Jerry Jones guitars make up another substantial percentage of Cline’s arsenal. He owns 10 of them, including an extremely unusual white 12-string/baritone double-neck (currently in Chicago) that he plays on the road with Wilco. “That’s a real attention-getter,” Cline notes. “Jeff loves to make fun of it when it gets pulled out onstage. He’ll say it’s trying to steal the spotlight from him.”
One of the real prizes in Cline’s New York collection—and the guitar whose purchase earlier this year he described as a sign of illness—is a weathered 1937 National Duolian that was previously owned, and decorated in striking fashion, by Curtis Rogers, a Tennessee traveling musician. Rogers painted his name on the fingerboard and added rhinestone inlays that continue up to the headstock. He also painted the face of a woman on the body underneath the strings. When TR Crandall Guitars in New York acquired the instrument a few years ago, its fretboard was so worn that it had to be replaced, and Rogers’ designs were painstakingly replicated for the new one.
“I still have the original fretboard,” Cline says. “Crandall sold it to me along with the guitar.” He slips the National’s original jute strap cord over his shoulder and starts to play. The sound is incredible, deeper and less clanky than a typical steel guitar, with each note bathed in a rich, lingering echo.
Two more guitars with custom paint jobs also catch the eye: a Sixties Crown solidbody given a phantasmagorical finish by L.A. performance painter Norton Wisdom and a late-Nineties DeArmond Bajo Jet baritone fancifully decorated by Cline’s housemate Mr. Lennon. The body of the latter is emblazoned with the images of Zed and Consuella, the characters played by Sean Connery and Charlotte Rampling in the bizarre 1974 sci-fi flick Zardoz. “Sean gave that to me as a birthday present four years ago,” Cline explains. “Zardoz is kind of my joke obsession. I’ve probably seen it more times than any film.”
Other notable instruments found amid the clutter include a gorgeous, orange short-scale Kay solidbody from the Sixties (“I don’t know what it’s called, all I know is it’s orange and has three very distinctive tones”); a 1965 Gibson Barney Kessel (“great for a fake jazz player like me because of the two humbuckers and double cutaway”); a futuristic Italian-made Wandre/Davoli Cobra; an Oahu koa acoustic from the Thirties; and four lap steels, including one made by Moog. “There’s no reason for me to have so many lap steels,” he admits, “but they’re like neckties to me. I rarely wear neckties, but I love them.”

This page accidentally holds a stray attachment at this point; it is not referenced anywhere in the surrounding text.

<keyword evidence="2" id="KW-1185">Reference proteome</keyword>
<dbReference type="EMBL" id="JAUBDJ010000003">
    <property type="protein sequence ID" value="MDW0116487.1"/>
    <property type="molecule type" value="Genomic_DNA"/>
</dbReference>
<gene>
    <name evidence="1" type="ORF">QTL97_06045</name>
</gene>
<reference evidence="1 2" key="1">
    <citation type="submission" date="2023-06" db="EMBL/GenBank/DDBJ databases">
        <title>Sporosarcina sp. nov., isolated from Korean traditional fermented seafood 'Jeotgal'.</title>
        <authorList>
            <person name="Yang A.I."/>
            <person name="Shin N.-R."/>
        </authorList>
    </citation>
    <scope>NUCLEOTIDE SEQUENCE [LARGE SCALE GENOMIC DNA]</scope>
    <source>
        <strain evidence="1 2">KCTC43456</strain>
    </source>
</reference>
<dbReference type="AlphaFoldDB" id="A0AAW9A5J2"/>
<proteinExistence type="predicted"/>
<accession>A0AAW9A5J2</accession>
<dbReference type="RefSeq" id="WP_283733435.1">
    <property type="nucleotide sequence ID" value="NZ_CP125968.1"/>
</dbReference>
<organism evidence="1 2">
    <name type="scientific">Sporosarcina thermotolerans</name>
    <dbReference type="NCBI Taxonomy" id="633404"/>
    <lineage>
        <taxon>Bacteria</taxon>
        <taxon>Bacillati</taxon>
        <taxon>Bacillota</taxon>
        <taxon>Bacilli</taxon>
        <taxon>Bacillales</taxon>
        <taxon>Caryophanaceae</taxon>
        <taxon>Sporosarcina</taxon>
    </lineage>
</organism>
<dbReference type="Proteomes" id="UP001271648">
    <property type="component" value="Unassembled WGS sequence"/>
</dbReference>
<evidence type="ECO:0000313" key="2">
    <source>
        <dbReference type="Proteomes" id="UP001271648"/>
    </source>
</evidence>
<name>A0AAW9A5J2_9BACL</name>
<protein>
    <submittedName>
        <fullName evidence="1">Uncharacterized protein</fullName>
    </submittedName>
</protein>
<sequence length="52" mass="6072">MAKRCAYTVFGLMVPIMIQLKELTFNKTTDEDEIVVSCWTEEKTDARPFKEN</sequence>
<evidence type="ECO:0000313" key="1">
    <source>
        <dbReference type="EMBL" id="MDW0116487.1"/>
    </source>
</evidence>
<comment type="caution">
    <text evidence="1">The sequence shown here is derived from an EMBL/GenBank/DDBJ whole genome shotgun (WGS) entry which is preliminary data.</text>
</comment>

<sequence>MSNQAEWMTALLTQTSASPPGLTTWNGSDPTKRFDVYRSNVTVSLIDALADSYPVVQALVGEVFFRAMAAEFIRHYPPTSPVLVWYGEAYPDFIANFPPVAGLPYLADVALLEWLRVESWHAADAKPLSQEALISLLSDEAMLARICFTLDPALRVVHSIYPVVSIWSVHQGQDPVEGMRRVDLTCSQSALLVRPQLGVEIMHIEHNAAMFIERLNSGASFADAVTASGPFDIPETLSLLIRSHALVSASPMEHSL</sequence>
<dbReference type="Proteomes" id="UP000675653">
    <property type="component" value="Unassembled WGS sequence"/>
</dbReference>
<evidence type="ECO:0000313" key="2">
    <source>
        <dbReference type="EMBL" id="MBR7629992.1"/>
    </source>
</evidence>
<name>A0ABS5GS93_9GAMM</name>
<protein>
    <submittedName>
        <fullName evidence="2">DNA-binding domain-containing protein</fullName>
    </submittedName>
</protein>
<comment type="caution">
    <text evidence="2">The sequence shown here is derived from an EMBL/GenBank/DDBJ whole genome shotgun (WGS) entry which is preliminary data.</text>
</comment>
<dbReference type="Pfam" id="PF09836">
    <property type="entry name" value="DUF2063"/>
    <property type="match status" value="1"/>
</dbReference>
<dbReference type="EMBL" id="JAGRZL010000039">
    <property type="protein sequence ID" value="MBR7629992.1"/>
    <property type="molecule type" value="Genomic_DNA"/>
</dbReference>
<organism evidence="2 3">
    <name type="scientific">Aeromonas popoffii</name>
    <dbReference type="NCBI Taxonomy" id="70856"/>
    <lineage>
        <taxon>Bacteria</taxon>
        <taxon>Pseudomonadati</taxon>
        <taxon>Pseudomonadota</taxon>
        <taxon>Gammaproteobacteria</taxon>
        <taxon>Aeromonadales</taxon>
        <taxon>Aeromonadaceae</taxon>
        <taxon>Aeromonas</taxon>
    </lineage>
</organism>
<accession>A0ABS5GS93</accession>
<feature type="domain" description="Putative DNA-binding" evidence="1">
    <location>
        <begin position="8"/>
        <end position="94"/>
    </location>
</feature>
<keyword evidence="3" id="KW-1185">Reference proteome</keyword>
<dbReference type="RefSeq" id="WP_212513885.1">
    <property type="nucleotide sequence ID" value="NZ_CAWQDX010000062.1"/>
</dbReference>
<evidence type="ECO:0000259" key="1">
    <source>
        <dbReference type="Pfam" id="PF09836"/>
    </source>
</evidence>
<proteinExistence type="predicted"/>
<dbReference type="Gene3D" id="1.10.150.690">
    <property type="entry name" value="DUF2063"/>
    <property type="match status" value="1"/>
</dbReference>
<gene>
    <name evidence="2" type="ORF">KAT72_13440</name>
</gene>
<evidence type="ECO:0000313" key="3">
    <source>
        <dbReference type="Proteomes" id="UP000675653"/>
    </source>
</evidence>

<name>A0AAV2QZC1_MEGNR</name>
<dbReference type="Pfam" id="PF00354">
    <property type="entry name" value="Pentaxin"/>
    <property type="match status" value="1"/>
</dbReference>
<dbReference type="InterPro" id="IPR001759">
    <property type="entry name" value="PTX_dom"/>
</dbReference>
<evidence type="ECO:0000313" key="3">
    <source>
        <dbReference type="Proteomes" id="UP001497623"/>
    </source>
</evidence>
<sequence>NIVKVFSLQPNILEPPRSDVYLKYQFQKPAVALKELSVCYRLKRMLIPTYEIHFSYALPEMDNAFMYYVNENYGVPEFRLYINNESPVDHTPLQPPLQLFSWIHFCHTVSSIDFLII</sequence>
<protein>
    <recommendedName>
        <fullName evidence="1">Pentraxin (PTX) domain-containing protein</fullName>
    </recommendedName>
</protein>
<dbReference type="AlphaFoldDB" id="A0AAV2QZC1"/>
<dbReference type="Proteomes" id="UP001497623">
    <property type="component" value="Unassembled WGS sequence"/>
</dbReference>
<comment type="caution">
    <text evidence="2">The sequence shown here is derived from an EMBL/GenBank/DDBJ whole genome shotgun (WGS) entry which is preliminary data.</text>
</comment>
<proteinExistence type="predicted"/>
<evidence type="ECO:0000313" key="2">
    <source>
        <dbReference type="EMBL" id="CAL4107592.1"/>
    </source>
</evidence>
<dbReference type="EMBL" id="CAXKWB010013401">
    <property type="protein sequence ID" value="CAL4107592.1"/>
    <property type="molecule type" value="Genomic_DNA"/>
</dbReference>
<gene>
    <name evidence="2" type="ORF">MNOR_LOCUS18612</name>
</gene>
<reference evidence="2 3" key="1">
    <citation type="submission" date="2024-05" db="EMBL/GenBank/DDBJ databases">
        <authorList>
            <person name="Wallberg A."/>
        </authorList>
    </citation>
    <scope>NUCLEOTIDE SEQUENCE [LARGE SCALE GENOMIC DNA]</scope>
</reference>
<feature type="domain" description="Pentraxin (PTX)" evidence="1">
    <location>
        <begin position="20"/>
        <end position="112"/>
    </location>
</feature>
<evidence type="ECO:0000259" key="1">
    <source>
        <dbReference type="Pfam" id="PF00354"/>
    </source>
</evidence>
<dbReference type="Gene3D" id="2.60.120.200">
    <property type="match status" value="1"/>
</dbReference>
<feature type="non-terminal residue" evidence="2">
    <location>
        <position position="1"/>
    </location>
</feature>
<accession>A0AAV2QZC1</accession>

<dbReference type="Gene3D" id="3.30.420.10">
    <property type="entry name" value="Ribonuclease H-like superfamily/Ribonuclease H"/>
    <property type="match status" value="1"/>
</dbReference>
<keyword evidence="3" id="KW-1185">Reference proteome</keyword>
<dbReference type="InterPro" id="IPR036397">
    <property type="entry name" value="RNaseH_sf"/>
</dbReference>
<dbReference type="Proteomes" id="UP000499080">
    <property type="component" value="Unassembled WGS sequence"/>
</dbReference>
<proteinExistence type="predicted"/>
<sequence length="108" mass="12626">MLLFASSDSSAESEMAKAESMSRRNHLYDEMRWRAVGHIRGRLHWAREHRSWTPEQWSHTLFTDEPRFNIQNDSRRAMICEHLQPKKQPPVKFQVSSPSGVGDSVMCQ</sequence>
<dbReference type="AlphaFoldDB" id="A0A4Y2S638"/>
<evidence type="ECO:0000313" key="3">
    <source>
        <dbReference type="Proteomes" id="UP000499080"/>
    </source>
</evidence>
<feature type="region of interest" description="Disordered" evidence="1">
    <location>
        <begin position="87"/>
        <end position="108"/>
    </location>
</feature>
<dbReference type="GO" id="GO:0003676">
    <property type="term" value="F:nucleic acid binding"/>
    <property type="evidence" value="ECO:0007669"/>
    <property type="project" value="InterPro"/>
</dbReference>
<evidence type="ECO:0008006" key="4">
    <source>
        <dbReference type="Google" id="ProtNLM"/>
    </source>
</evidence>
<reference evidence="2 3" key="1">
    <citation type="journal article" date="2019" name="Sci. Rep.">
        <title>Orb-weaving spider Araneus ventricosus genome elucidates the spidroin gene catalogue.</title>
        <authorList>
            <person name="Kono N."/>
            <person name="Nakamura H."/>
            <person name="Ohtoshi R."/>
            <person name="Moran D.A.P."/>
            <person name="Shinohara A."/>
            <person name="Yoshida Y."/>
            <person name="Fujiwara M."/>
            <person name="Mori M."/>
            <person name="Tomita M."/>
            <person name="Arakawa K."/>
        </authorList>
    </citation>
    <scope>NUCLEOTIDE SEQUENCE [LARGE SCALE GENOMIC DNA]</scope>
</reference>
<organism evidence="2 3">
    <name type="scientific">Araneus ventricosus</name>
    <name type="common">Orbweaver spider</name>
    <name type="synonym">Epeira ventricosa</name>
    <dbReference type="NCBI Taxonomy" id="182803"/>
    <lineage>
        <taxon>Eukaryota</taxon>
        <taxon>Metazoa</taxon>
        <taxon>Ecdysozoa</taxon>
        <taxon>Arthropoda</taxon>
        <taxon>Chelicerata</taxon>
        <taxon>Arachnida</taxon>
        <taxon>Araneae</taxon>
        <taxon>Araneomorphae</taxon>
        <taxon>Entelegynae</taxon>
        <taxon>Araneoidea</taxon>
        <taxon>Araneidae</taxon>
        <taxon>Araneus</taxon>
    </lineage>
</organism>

Cline has also loved the chimey sound of an electric 12-string ever since first hearing the Byrds as a kid. Most recently he has preferred a Fano equipped with two Lollar P-90s that he ordered online a couple of years ago. It’s all over Macroscope, the latest release by Cline’s own instrumental band, the Nels Cline Singers — so much so, in fact, that he thinks he may need to bring it on the road, along with the Jazzmaster, when he tours in support of the new album. “I’ll have to pay the extra bread to take two guitars on our flights,” he says with a sigh, “but I forced the issue by recording so many 12-string tracks. I couldn’t help it. I absolutely love the Fano.”
Occupying a stand near the Jazzmaster and Fano is Cline’s BilT Volare, a curvy variation on Fender’s short-lived semi-hollow Starcaster model. Founded by luthiers Tim Thelen and Bill Henss, BilT is a small company based in Des Moines, Iowa, that has built several guitars for Cline (including a Jazzmaster-style Zaftig that he also keeps in the New York house). “Tim approached me at a gig when I was touring with [Minutemen/Firehose bassist] Mike Watt and said he wanted to build me a guitar,” Cline recalls. “The first one was an all-rosewood Zaftig. He and Bill showed up with it finished at a Wilco show in Lawrence, Kansas. It was mind-blowing, and they charged me so little for it that I felt I had to buy more. They guilt-tripped me into it!”
Inside the Volare’s case is a note that attests amusingly to the passion shared by great luthiers and great players. At the top of the page, its builders have written: “Nels, please play this guitar a lot. Love, Bill and Tim.” To which Cline has appended a brief response in orange crayon: “OK. Nels.”
This is a story from the July/August 2014 issue of Guitar Aficionado magazine. To purchase this issue, which includes features on Tom Petty and the Heartbreakers guitarist Mike Campbell, travel and guitar shopping in Tokyo, new gear and more, head to the Guitar Aficionado Online Store.